# The Ideal Gas Law

##### Table of Contents

Many chemists had dreamed of having an equation that describes relation of a gas molecule to its environment such as pressure or temperature. However, they had encountered many difficulties because of the fact that there always are other affecting factors such as intermolecular forces. Despite this fact, chemists came up with a simple gas equation in order to study gas behavior while putting a blind eye to minor factors.The Ideal Gas Law is very simple.

### Introduction

Before we go any further, we must understand that this gas law is ideal. The keyword is ideal, hence why it is italicized in the last sentence. As students, professors, and chemists, we sometimes need to understand the concepts before we can apply it, and assuming the gases are in an ideal state where it is unaffected by real world conditions will help us better understand the behavior the gases. In order for a gas to be ideal, its behavior must follow the Kinetic-Molecular Theory whereas the Non-Ideal Gases will deviate from this theory due to real world conditions.

When dealing with gas, a famous equation was used to relate all of the factors needed in order to solve a gas problem. This equation is known as the Ideal Gas Equation. In J. Chem. Educ, Luder made a point relating to this subject matter, which is this equation is only ideal. As we have always known, anything ideal does not exist. In this issue, he noted that when using this equation, two well-known assumptions should have been made beforehand: (1) the particles have no forces acting among them, and (2) these particles do not take up any space, meaning their volume is completely ignored. An ideal gas is a hypothetical gas dreamed by chemists and students because it would be much easier if things like intermolecular forces do not exist to complicate the simple Ideal Gas Law. Ideal gases are essentially point masses moving in constant, random, straight-line motion. Its behavior is described by the assumtions listed in the Kinetic-Molecular Theory of Gases. This definition of an ideal gas contrasts with the Non-Ideal Gas definition, because this equation represents how gas actually behaves in reality. For now, let us focus on the Ideal Gas.

### The Ideal Gas Equation

Before we look at the Ideal Gas Equation, let us state the four gas variables and one constant for a better understanding. The four gas variables are: pressure (P), volume (V), number of mole of gas (n), and temperature (T). Lastly, the constant in the equation shown below is R, known as the the gas constant, which will be discussed in depth further later:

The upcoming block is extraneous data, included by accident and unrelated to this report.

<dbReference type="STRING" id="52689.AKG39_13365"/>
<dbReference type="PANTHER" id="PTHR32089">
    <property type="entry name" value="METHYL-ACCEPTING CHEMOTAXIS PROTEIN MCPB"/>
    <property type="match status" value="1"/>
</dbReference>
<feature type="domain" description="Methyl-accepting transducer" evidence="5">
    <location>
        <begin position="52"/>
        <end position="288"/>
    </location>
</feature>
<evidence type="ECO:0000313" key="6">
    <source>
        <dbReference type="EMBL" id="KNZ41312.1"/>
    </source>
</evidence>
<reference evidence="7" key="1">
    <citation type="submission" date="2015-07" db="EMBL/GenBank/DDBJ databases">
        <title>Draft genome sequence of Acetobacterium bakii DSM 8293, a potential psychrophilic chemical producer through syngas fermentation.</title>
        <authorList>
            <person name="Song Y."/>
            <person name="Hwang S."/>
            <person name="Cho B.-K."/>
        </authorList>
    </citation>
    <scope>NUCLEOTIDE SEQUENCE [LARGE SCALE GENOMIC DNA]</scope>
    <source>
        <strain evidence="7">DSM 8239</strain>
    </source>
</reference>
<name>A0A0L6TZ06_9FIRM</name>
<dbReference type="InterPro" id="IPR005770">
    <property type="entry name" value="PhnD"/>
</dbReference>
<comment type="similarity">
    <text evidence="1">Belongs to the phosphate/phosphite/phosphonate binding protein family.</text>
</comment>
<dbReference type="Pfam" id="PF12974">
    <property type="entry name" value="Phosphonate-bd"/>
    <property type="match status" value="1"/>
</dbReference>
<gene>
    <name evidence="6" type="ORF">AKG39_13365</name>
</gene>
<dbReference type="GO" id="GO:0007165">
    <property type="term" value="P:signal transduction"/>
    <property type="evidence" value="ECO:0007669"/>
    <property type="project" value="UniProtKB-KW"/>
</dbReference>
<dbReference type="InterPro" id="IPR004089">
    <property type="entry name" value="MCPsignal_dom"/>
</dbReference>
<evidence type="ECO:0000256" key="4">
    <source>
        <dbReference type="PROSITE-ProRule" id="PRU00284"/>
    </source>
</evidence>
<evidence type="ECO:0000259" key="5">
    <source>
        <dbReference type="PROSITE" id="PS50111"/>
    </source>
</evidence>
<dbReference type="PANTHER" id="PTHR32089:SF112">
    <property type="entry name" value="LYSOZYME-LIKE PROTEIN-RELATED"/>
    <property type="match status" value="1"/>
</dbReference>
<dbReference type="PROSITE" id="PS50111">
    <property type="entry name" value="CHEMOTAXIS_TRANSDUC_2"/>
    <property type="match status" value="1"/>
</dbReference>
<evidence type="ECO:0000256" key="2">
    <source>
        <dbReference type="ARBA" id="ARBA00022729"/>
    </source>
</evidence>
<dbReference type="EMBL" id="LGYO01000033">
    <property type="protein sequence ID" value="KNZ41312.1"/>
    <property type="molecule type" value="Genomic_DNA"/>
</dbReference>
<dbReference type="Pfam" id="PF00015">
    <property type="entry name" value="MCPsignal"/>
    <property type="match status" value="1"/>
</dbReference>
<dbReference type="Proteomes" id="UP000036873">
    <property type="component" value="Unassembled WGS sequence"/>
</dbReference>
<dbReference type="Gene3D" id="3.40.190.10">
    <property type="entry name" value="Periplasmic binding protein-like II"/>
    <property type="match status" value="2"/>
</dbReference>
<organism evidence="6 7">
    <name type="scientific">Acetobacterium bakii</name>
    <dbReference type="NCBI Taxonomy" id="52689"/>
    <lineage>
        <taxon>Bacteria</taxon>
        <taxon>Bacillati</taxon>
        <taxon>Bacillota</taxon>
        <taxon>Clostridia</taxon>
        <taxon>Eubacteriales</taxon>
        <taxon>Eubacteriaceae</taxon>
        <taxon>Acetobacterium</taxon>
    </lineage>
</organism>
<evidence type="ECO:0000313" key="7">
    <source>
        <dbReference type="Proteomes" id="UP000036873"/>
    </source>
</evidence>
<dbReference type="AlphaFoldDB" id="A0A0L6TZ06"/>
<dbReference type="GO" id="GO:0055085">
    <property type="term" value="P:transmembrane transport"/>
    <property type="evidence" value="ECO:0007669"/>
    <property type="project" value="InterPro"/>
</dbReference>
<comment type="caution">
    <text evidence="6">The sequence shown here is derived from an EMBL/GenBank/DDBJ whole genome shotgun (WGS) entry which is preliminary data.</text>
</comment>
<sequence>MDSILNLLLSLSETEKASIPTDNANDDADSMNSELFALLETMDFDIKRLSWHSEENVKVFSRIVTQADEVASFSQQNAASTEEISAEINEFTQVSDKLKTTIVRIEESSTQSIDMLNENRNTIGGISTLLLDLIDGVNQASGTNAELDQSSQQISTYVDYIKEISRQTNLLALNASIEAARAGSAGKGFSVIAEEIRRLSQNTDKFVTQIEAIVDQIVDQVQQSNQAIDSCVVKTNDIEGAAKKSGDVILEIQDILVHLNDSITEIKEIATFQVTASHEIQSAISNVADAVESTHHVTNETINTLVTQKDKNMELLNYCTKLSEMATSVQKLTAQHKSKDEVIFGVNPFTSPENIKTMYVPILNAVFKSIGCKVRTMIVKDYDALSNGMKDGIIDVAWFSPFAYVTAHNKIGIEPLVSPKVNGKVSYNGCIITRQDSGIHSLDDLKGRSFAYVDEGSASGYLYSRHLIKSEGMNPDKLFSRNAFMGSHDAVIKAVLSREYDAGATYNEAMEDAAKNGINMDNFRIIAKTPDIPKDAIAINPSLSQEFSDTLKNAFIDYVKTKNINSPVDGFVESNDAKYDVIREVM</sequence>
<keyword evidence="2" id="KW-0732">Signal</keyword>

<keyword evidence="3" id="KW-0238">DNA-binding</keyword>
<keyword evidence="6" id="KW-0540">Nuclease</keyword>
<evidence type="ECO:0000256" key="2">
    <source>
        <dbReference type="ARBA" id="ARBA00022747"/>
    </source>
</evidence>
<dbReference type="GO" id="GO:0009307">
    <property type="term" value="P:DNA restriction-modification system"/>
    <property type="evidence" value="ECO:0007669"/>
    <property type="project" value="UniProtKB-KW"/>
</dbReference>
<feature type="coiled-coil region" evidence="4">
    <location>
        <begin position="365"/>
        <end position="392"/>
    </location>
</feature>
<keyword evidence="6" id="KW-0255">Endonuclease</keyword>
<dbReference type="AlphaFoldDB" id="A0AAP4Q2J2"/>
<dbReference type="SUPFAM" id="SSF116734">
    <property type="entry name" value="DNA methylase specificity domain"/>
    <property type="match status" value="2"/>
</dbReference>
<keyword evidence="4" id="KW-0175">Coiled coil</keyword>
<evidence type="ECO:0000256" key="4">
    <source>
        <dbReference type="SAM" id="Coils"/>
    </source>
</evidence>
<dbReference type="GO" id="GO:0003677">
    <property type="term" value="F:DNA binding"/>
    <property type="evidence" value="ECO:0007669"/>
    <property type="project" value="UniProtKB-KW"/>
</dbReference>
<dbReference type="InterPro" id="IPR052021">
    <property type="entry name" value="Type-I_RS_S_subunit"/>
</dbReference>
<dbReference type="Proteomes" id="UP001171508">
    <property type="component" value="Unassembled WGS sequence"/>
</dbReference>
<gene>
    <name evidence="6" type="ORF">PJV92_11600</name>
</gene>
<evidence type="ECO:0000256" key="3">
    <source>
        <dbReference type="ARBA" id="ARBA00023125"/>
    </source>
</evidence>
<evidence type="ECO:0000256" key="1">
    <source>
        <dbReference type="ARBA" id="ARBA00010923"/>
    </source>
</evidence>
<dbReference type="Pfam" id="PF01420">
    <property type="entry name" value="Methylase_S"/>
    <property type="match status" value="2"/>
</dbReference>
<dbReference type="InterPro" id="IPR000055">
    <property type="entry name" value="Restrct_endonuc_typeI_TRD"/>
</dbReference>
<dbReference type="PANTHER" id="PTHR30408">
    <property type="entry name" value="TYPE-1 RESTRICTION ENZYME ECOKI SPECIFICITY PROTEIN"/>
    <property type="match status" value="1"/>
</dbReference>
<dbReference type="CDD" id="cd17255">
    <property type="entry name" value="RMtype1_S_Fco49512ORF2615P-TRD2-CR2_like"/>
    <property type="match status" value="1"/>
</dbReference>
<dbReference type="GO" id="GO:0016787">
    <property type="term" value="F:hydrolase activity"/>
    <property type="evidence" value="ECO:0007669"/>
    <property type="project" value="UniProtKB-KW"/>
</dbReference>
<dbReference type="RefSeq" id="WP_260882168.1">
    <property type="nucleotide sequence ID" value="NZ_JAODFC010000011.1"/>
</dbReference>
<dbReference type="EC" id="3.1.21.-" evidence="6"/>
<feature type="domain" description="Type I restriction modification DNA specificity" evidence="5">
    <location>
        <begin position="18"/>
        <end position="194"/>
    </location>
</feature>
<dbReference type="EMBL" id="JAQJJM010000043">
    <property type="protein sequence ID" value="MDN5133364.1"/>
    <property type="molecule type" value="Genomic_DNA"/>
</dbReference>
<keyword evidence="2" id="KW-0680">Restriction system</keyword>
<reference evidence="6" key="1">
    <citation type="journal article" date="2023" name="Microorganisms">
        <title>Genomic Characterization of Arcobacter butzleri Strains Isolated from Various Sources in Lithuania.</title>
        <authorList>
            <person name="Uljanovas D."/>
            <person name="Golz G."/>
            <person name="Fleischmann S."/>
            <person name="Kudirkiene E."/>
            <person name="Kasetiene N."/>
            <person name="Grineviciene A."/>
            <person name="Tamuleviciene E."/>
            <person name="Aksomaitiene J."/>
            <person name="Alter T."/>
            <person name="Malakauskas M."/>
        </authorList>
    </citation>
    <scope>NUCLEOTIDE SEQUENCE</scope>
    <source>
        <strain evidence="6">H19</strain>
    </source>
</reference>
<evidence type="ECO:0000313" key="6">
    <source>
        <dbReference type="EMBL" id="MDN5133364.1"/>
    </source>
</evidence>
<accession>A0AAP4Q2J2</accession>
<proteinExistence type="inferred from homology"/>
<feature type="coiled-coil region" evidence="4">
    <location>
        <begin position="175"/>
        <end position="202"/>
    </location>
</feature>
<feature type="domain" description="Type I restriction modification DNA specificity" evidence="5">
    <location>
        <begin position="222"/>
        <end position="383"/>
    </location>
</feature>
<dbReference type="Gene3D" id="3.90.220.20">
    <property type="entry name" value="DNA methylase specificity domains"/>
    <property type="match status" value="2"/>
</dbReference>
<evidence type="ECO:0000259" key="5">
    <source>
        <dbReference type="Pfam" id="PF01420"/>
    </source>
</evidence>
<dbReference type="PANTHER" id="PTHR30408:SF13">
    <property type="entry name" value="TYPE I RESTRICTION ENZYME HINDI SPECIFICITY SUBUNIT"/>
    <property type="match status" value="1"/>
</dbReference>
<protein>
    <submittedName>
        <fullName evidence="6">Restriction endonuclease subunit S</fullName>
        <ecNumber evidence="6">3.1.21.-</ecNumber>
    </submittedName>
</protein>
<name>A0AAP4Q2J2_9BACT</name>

$PV=nRT$

Another way to describe an ideal gas is to describe it in mathematically. Consider the following equation:

$\dfrac{PV}{nRT}=1$

An ideal gas will always equal 1 when plugged into this equation. The greater it deviates from the number 1, the more it will behave like a real gas rather than an ideal. A few things should always be kept in mind when working with this equation, as you may find it extremely helpful when checking your answer after working out a gas problem.

• Pressure is directly proportional to number of molecule and temperature. (Since P is on the opposite side of the equation to n and T)
• Pressure, however, is indirectly proportional to volume. (Since P is on the same side of the equation with V)

NOTE: A trick to memorizing this formula is to think of the two words Pervert and Nerd. Thinking of them? Now mush them into one word, and make a sound so it sounds kind of like Perrvvnert. Pervnert. PVnRT.

### Simple Gas Laws

The Ideal Gas Law is simply the combination of all Simple Gas Laws (Boyle's Law, Charles' Law, and Avogadro's Law), and so learning this one means that you have learned them all. The Simple Gas Laws can always be derived from the Ideal Gas equation.

#### Boyle's Law

Boyle’s Law describes the inverse proportional relationship between pressure and volume at a constant temperature and a fixed amount of gas. This law came from a manipulation of the Ideal Gas Law.

$P \propto \dfrac{1}{V}$

Equation:

$P_1V_1=P_2V_2$

This equation would be ideal when working with problem asking for the initial or final value of pressure or volume of a certain gas when one of the two factor is missing.

#### Charles' Law

Charles's Law describes the directly proportional relationship between the volume and temperature (in Kelvin) of a fixed amount of gas, when the pressure is held constant.

$V\propto \; T$

Equation:

$\dfrac{V_1}{T_1}=\dfrac{V_2}{T_2}$

This equation can be used to solve for initial or final value of volume or temperature under the given condition that pressure and the number of mole of the gas stay the same.

#### Avogadro's Law

Volume of a gas is directly proportional to the amount of gas at a constant temperature and pressure.

$V \propto \; n$

Equation:

$\dfrac{V_1}{n_1}=\dfrac{V_2}{n_2}$

Avogadro's Law can apply well to problems using Standard Temperature and Pressure (see below), because of a set amount of pressure and temperature.